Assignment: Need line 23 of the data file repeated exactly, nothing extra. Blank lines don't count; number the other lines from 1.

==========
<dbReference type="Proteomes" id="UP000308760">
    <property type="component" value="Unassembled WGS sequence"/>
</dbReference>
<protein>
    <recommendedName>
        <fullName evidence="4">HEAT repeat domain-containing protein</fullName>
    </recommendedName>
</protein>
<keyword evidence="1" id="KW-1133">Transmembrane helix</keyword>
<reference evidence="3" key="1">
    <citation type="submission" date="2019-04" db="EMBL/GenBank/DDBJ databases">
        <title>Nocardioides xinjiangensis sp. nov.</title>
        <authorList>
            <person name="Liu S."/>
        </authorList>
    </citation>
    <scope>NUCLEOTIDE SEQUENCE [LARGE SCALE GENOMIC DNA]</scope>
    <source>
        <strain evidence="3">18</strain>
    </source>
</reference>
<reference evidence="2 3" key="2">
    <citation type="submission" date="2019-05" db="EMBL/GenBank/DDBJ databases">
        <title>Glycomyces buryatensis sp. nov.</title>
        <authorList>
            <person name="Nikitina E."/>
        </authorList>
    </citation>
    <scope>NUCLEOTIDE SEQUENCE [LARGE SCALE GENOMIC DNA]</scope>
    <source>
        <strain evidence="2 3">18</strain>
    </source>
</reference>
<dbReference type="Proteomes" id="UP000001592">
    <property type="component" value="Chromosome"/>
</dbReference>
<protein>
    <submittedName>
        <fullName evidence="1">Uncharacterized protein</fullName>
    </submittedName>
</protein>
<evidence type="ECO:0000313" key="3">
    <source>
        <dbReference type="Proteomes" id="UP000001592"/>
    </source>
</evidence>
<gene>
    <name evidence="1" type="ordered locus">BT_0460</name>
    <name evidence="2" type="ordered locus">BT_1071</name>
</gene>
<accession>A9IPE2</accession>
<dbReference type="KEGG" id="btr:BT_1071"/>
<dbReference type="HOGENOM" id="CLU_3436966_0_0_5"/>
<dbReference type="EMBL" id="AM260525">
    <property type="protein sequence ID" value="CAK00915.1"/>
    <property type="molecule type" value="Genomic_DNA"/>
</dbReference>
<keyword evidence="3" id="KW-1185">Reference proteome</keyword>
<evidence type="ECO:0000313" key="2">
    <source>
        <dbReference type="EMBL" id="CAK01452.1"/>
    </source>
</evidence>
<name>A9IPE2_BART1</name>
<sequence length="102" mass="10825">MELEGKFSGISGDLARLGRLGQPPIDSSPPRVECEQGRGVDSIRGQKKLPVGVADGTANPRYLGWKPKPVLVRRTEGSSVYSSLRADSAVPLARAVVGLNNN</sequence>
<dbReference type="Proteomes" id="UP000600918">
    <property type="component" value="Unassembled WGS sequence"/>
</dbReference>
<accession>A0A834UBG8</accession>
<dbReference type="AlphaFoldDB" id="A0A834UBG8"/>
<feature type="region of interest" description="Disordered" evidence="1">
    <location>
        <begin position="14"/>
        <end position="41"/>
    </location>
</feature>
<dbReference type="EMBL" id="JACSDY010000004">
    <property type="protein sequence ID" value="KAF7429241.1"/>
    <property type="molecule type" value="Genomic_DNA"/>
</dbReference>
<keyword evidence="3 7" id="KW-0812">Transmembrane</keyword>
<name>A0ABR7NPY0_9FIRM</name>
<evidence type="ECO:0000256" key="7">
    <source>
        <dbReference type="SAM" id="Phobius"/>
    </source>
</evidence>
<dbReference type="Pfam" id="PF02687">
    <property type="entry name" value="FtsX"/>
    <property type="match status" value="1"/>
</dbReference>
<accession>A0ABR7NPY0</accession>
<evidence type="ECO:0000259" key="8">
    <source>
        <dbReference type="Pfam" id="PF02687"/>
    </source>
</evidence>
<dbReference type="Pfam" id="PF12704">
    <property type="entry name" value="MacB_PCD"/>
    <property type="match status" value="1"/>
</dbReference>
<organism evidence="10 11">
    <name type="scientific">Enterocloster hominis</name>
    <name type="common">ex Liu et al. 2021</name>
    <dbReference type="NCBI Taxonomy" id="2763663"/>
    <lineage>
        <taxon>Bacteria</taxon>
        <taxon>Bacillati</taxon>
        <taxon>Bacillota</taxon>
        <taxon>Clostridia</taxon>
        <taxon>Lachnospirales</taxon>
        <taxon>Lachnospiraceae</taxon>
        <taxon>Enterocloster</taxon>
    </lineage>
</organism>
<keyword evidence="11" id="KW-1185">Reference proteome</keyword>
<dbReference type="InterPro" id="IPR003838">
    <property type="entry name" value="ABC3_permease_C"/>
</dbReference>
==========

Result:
    <citation type="submission" date="2019-05" db="EMBL/GenBank/DDBJ databases">